First off, thanks for building this tutorial, and guiding us towards having our USB drives automount. I'm pretty new to Debian, and have always relied on the distro being configured for this for me.

I am having one little problem. Maybe I missed a configuration detail, or something else. But am finding this note in /var/log/daemon.log:

/var/log/daemon.log:Feb 9 21:20:01 localhost automount[9131]: lookup(yp): map
auto.removable: Local domain name not set

Where the heck would it like my local domain name set? I am not running yp, nor do I really want to, this is a desktop box...

Rob

[ Parent | Reply to this comment ]

Posted by chris (80.203.xx.xx) on Sun 12 Feb 2006 at 08:07
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Very odd.

I think I'll need to see the contents of /etc/auto.master and /etc/auto.removable files.

I found the following on a mailing list (in fact - the openldap list):

"By default, a map which doesn't have its type specified is treated as either a file-based map (if there's a file in /etc with the map's name) or as a NIS map, regardless of where the master map entry was stored."

which suggests that the master file isn't finding a file map and so thinks it may be a NIS map.

[ Parent | Reply to this comment ]

Posted by analogdog (71.112.xx.xx) on Mon 13 Feb 2006 at 05:06
You got it:

$ cat /etc/auto.master
#
# $Id: auto.master,v 1.4 2005/01/04 14:36:54 raven Exp $
#
# Sample auto.master file
# This is an automounter map and it has the following format
# key [ -mount-options-separated-by-comma ] location
# For details of the format look at autofs(5).
#/misc /etc/auto.misc --timeout=60
#/smb /etc/auto.smb
#/misc /etc/auto.misc
#/net /etc/auto.net

/var/autofs/removable /etc/auto.removable --timeout=2

$ cat /etc/auto.removeable
card_cf -fstype=vfat,rw,gid=100,umask=002 :/dev/card_cf1
card_sm -fstype=vfat,rw,gid=100,umask=002 :/dev/card_sm1
card_ms -fstype=vfat,rw,gid=100,umask=002 :/dev/card_ms1
card_sd -fstype=vfat,rw,gid=100,umask=002 :/dev/card_sd1
flashdrive -fstype=vfat,rw,gid=100,umask=002 :/dev/flashdrive

There it is, almost identical to yours. Glad to have you respond, I am getting no answers anywhere else.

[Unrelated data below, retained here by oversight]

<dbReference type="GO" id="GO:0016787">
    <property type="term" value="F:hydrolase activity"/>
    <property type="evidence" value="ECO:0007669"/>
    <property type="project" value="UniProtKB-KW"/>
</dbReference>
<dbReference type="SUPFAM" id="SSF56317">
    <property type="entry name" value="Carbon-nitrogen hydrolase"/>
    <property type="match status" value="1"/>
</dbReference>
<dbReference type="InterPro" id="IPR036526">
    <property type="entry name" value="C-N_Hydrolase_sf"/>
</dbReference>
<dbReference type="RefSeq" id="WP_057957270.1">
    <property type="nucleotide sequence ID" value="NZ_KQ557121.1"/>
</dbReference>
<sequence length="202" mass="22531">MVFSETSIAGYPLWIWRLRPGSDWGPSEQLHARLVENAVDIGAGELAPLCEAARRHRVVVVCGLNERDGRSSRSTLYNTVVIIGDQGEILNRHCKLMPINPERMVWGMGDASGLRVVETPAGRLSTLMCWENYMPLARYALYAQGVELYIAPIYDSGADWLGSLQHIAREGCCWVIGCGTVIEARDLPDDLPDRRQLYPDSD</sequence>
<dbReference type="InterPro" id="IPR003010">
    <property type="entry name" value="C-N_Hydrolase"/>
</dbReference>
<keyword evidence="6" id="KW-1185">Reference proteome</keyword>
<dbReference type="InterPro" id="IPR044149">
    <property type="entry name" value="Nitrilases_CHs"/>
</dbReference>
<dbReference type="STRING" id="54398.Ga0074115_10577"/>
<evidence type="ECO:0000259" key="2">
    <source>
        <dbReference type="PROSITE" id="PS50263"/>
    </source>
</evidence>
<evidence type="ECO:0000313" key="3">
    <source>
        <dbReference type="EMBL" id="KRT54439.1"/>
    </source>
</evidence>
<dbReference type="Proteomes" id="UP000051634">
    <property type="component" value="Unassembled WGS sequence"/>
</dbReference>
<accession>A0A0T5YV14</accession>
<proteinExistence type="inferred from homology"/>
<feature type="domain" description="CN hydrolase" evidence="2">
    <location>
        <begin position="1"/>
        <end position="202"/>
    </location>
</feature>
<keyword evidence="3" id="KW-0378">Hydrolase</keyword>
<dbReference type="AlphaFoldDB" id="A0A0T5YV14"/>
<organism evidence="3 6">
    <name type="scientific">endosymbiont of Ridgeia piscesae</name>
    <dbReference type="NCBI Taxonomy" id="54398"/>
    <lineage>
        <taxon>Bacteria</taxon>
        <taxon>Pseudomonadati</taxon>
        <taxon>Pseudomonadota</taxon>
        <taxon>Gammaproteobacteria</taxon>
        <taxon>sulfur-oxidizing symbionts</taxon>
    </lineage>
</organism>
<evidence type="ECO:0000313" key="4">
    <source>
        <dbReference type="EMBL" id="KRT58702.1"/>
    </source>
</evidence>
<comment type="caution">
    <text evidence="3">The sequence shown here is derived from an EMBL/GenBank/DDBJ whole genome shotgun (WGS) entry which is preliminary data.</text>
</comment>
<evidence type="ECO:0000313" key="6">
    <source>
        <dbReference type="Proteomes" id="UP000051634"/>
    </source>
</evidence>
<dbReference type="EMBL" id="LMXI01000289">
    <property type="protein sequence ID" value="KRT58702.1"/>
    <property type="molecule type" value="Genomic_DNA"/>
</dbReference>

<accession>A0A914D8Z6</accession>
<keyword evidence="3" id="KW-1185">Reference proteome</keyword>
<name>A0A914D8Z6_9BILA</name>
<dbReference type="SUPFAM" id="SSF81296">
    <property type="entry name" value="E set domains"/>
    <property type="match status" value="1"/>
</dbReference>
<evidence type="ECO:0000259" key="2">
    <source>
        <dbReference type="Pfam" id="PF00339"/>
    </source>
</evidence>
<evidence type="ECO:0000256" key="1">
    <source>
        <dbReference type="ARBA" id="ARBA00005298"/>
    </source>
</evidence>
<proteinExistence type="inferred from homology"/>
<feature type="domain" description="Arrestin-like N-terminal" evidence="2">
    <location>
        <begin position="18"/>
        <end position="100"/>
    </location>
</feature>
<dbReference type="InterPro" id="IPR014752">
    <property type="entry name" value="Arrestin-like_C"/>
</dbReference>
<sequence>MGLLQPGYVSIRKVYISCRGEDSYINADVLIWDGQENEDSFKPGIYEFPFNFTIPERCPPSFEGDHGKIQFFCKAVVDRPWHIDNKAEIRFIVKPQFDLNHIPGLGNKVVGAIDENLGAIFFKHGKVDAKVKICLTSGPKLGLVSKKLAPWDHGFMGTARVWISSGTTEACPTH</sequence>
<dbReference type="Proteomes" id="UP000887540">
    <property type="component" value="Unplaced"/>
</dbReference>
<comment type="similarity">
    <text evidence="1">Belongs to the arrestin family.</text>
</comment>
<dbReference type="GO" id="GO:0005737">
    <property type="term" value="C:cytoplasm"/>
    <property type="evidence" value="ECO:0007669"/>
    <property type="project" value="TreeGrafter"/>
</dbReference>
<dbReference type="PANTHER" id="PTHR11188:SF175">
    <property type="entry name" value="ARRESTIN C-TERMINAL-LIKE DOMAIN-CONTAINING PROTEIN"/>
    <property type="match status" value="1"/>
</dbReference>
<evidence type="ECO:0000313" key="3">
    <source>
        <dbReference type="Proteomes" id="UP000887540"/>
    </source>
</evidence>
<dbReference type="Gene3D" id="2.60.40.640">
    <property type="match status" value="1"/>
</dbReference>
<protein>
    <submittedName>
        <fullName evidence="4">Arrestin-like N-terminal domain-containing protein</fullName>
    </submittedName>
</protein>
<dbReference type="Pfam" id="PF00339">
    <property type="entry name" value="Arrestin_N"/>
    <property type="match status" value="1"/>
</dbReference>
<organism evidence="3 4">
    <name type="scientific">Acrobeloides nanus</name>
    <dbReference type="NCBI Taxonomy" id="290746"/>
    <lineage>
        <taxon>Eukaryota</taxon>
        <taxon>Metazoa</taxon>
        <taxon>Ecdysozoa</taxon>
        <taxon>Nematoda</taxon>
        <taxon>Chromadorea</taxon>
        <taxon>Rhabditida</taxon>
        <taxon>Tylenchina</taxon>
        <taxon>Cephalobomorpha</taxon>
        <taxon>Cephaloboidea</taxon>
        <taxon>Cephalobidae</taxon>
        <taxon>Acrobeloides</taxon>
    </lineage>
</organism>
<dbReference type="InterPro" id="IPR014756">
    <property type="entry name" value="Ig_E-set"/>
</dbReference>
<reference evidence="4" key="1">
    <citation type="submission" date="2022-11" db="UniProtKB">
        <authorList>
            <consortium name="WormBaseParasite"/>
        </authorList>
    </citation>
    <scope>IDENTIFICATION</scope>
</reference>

Rob

[ Parent | Reply to this comment ]

Posted by chris (80.203.xx.xx) on Mon 13 Feb 2006 at 06:52
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I think I see it.

/var/autofs/removable /etc/auto.removable --timeout=2
cat /etc/auto.removeable

Look at the spelling of removable in those two lines.

[ Parent | Reply to this comment ]

Posted by analogdog (71.112.xx.xx) on Tue 14 Feb 2006 at 03:53
Geese. I guess I need the spell checker on at all times!

Rob

[ Parent | Reply to this comment ]

Posted by Anonymous (83.145.xx.xx) on Mon 5 Jun 2006 at 21:03
Hi Chris,
add one line to your great article after:
"Stick a card in one of the slots (say the sd card) - and try
ls /var/autofs/removable/sd/"

If you just type ls /var/autofs/removable/ and keep hitting TABulator (like me:), you don't get any device, you have to type that device to the end.

Quote from greenfly.org page "Notice that the cdrom directory didn't exist in /var/autofs/removable until I actually tried to access it. Then it only existed until it timed out, which, with my configuration, is 2 seconds, and then it umounted."

or maybe im just too slow :)

[ Parent | Reply to this comment ]

Posted by Arthur (66.28.xx.xx) on Sat 30 Sep 2006 at 10:16
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Find and edit your daemonoptions line in /etc/init.d/autofs script:

daemonoptions='--ghost'

Restart autofs, and your directories will always be there, but not mounted until you access them.

[ Parent | Reply to this comment ]

Posted by fiddler (209.148.xx.xx) on Sun 24 Dec 2006 at 07:20
Thanks for a helpful article!
After reading both this article and the "article on Card Readers and USB keys using udev" I got the device to automount. I have a question about the first part of this article. Toward the top it states "We want to replace the following /etc/fstab settings" and gives a grey box with a list of stuff from the fstab. These were carried over from the previous article about Card Readers. Am I supposed to remove the lines from the fstab or keep them in there? I put them in there from the previous article. The line I actually added says:

/dev/external_hd1       /media/dragon   vfat    rw,user,noauto  0       0

All of this is being learned to be able to automount a camera for reading the pictures in it on my daughter's Debian machine.

[ Parent | Reply to this comment ]

Posted by chris (213.187.xx.xx) on Sun 24 Dec 2006 at 07:53
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You will want to remove them. When automount is running then you don't need the static mount that fstab is providing. Simply opening the directory that automount is providing should provide all mount functionality.

[ Parent | Reply to this comment ]

Posted by fiddler (209.148.xx.xx) on Sun 24 Dec 2006 at 16:34